Date: April 30, 2010
Entergy Requests Hearing, Asserts DEC's Staff Denial to Renew Indian Point Water Quality Permit is Unsupported by the Facts and Contrary to DEC Practices
White Plains, N.Y. — Entergy Nuclear Operations today filed a request for an adjudicatory hearing to review the legal and factual basis of a recent decision by the New York State Department of Environmental Conservation staff denying Entergy's application to renew its Section 401 Water Quality Certificate.
The certificate is sought by Entergy in conjunction with its license renewal application for the Indian Point nuclear power plant units 2 and 3 before the federal Nuclear Regulatory Commission. In its request, Entergy points out that DEC staff assertions are unsupported by the facts and contrary to DEC practices.
"Today's request for intervention to the administrative law judges reflects our strong belief that the DEC staff, in this instance, is mistaken in its conclusions," said Fred Dacimo, Entergy Vice President - License Renewal. "The facts of this case clearly show that Entergy, based on latest research and technological advances, is proposing a technology -- Wedgewire screens -- that will significantly advance our longstanding efforts to protect Hudson River fish eggs and larvae while not adversely affecting human health or the Hudson's scenic shoreline. This is the common sense, smarter solution."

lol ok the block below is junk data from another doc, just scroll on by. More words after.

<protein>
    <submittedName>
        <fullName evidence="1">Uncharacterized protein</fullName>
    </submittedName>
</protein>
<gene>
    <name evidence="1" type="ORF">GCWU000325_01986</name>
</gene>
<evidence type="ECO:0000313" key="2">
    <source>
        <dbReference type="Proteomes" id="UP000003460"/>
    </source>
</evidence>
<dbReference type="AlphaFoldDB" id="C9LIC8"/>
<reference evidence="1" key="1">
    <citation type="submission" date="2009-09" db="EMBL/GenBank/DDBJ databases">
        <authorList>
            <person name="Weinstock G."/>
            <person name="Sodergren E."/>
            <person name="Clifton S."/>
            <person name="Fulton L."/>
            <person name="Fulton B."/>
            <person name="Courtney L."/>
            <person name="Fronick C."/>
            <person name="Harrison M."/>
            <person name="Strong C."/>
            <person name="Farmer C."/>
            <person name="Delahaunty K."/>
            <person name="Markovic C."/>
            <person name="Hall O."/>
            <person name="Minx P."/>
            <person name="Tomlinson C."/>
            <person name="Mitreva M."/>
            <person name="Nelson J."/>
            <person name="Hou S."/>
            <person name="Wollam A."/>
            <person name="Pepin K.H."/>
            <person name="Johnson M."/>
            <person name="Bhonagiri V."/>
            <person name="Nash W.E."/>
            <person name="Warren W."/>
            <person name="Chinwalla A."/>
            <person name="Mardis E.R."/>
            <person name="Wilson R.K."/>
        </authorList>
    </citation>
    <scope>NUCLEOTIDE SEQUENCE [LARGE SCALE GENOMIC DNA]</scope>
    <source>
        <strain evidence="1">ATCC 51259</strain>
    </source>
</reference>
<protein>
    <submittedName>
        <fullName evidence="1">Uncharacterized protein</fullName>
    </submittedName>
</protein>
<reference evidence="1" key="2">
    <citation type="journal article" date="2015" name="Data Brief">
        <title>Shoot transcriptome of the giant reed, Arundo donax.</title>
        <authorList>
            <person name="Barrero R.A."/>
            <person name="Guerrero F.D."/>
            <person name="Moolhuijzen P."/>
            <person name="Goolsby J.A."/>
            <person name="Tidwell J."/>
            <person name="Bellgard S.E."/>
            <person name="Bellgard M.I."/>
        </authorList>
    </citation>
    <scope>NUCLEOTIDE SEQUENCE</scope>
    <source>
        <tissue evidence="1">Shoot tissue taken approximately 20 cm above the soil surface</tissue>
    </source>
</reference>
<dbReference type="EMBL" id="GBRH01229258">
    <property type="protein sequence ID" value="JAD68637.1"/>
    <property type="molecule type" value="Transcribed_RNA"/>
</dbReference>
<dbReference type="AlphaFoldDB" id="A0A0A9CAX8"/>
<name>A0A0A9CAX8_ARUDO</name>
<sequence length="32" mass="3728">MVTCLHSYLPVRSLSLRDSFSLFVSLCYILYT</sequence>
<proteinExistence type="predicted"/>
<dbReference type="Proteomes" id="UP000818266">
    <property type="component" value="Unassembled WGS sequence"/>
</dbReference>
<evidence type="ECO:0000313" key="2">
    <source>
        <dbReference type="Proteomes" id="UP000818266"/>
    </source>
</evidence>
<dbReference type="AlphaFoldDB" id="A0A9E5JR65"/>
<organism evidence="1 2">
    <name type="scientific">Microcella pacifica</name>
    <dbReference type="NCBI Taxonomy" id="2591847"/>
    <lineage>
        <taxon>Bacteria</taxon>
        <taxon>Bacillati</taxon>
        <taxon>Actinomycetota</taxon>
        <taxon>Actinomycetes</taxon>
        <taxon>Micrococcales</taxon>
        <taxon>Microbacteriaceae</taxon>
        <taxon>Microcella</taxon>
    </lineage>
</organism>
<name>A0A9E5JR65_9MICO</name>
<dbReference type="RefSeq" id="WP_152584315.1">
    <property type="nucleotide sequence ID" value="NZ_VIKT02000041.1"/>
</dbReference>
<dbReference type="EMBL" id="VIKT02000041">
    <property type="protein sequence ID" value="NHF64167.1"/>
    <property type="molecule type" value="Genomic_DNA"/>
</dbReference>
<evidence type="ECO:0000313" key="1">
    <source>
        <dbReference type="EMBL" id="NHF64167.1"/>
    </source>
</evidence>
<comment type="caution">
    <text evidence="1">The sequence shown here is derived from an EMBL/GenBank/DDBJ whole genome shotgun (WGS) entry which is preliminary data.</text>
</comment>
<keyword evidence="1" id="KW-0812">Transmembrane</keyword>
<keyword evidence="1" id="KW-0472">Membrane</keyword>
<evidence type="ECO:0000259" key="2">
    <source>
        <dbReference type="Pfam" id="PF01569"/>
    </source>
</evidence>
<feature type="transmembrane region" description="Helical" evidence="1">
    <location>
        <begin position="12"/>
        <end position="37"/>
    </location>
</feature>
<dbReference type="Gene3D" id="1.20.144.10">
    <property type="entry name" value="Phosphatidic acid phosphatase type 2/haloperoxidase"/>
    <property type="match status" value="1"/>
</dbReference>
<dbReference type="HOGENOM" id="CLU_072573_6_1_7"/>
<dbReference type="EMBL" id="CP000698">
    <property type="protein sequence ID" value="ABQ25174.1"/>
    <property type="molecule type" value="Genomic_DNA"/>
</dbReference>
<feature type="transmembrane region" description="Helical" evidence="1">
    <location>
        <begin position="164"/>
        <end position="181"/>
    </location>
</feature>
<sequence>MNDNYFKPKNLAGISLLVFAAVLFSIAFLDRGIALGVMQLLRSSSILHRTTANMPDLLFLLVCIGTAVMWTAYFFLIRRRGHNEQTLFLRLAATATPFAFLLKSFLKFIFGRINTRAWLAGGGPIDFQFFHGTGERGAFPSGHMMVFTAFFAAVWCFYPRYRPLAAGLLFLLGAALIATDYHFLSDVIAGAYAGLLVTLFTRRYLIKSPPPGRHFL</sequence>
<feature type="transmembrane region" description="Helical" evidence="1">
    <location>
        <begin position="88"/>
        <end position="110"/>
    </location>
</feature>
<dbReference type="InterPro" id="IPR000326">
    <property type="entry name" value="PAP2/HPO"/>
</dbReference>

In today's filing, Entergy requests the opportunity to address multiple threshold legal issues that should be resolved prior to the adjudicatory hearing on the factual disputes, in order to avoid the needless waste of public resources. For example:
"Throughout this proceeding, DEC staff ignored the agency's own customary practice in pursuit of this denial, with no indication as to why the department has chosen to treat Indian Point -- a plant which supplies sizable amounts of low-cost, virtually pollution-free electricity to downstate New York -- differently than all other nuclear plants in the state," said Dacimo.
In addition to issues pertaining to matters of law, Entergy's request for a hearing disputes a number of alleged facts that DEC staff cited as a basis for denying the application. Entergy requests administrative law judge review of the following factual disputes:
"We look forward to a prompt and appropriate resolution of this matter," said Dacimo. "Once the facts of this case are thoroughly and fairly reviewed, it will be clear that the Wedgewire screens alternative proposed by Entergy offers the state the best overall environmental solution to protect human health, the environment, and fish populations in the Hudson. It is the smarter solution."